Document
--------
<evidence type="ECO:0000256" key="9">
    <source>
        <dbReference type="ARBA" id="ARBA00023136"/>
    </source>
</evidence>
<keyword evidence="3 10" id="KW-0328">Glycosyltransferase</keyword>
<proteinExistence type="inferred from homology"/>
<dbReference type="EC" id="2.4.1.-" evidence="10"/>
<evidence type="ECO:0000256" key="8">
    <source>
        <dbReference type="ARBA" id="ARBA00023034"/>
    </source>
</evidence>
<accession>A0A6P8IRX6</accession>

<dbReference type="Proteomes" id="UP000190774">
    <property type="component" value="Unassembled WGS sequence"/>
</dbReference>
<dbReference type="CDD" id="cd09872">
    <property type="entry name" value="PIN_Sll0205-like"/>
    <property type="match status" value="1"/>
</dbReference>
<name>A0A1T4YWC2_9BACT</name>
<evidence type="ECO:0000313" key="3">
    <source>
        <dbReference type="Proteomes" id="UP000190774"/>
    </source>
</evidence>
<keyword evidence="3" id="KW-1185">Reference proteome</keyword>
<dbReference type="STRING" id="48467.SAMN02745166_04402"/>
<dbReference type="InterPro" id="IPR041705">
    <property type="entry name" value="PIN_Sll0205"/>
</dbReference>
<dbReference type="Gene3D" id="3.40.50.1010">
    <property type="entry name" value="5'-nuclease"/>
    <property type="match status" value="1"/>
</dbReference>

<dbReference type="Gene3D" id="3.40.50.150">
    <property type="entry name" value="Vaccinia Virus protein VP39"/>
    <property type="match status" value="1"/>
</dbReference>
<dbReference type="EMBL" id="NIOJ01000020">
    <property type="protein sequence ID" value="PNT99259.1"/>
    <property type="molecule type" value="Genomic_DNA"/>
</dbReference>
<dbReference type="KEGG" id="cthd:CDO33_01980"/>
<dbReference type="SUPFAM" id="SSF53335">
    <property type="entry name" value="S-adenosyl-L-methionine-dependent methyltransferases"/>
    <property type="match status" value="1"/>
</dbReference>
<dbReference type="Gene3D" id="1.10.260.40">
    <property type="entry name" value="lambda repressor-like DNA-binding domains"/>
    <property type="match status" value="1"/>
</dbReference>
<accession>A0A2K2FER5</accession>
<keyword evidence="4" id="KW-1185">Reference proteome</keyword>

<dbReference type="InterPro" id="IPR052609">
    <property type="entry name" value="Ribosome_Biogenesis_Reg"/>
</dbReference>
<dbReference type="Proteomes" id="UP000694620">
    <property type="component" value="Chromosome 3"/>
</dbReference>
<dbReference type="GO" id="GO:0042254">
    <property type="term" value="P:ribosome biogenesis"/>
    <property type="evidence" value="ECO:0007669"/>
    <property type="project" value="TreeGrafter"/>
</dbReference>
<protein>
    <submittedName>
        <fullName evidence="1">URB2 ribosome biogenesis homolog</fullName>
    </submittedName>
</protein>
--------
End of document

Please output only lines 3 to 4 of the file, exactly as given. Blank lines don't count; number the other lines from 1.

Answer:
        <dbReference type="ARBA" id="ARBA00023136"/>
    </source>